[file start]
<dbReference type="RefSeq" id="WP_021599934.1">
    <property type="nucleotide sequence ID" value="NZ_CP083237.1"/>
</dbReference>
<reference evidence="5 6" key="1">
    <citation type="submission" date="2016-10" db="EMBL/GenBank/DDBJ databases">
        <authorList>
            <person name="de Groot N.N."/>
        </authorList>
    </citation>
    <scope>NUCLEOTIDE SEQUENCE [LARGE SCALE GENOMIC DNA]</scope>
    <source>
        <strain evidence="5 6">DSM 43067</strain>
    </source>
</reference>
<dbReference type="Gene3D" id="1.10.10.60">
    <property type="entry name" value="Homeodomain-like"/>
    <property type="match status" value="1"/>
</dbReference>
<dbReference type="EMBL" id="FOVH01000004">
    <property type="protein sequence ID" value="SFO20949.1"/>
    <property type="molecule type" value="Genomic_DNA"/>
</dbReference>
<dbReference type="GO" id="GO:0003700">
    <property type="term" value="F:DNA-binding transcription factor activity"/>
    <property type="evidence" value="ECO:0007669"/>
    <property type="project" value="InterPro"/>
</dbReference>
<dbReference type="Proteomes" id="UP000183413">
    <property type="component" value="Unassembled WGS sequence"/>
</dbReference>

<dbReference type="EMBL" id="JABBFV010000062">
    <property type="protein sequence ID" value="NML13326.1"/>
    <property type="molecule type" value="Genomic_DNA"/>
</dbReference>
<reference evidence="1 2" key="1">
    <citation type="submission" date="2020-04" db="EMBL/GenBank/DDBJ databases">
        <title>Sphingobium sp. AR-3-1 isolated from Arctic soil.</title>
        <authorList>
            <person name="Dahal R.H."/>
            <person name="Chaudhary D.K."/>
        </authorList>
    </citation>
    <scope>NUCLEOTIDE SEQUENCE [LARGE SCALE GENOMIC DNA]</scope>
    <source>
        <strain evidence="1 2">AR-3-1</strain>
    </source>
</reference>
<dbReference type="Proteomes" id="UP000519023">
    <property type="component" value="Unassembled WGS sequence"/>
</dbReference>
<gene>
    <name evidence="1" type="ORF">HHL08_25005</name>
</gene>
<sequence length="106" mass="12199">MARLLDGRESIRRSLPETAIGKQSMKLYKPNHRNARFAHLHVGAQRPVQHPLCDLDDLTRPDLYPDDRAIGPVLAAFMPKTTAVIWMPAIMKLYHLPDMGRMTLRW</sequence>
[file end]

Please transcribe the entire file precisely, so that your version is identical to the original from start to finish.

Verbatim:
<dbReference type="RefSeq" id="WP_021599934.1">
    <property type="nucleotide sequence ID" value="NZ_CP083237.1"/>
</dbReference>
<reference evidence="5 6" key="1">
    <citation type="submission" date="2016-10" db="EMBL/GenBank/DDBJ databases">
        <authorList>
            <person name="de Groot N.N."/>
        </authorList>
    </citation>
    <scope>NUCLEOTIDE SEQUENCE [LARGE SCALE GENOMIC DNA]</scope>
    <source>
        <strain evidence="5 6">DSM 43067</strain>
    </source>
</reference>
<dbReference type="Gene3D" id="1.10.10.60">
    <property type="entry name" value="Homeodomain-like"/>
    <property type="match status" value="1"/>
</dbReference>
<dbReference type="EMBL" id="FOVH01000004">
    <property type="protein sequence ID" value="SFO20949.1"/>
    <property type="molecule type" value="Genomic_DNA"/>
</dbReference>
<dbReference type="GO" id="GO:0003700">
    <property type="term" value="F:DNA-binding transcription factor activity"/>
    <property type="evidence" value="ECO:0007669"/>
    <property type="project" value="InterPro"/>
</dbReference>
<dbReference type="Proteomes" id="UP000183413">
    <property type="component" value="Unassembled WGS sequence"/>
</dbReference>

<dbReference type="EMBL" id="JABBFV010000062">
    <property type="protein sequence ID" value="NML13326.1"/>
    <property type="molecule type" value="Genomic_DNA"/>
</dbReference>
<reference evidence="1 2" key="1">
    <citation type="submission" date="2020-04" db="EMBL/GenBank/DDBJ databases">
        <title>Sphingobium sp. AR-3-1 isolated from Arctic soil.</title>
        <authorList>
            <person name="Dahal R.H."/>
            <person name="Chaudhary D.K."/>
        </authorList>
    </citation>
    <scope>NUCLEOTIDE SEQUENCE [LARGE SCALE GENOMIC DNA]</scope>
    <source>
        <strain evidence="1 2">AR-3-1</strain>
    </source>
</reference>
<dbReference type="Proteomes" id="UP000519023">
    <property type="component" value="Unassembled WGS sequence"/>
</dbReference>
<gene>
    <name evidence="1" type="ORF">HHL08_25005</name>
</gene>
<sequence length="106" mass="12199">MARLLDGRESIRRSLPETAIGKQSMKLYKPNHRNARFAHLHVGAQRPVQHPLCDLDDLTRPDLYPDDRAIGPVLAAFMPKTTAVIWMPAIMKLYHLPDMGRMTLRW</sequence>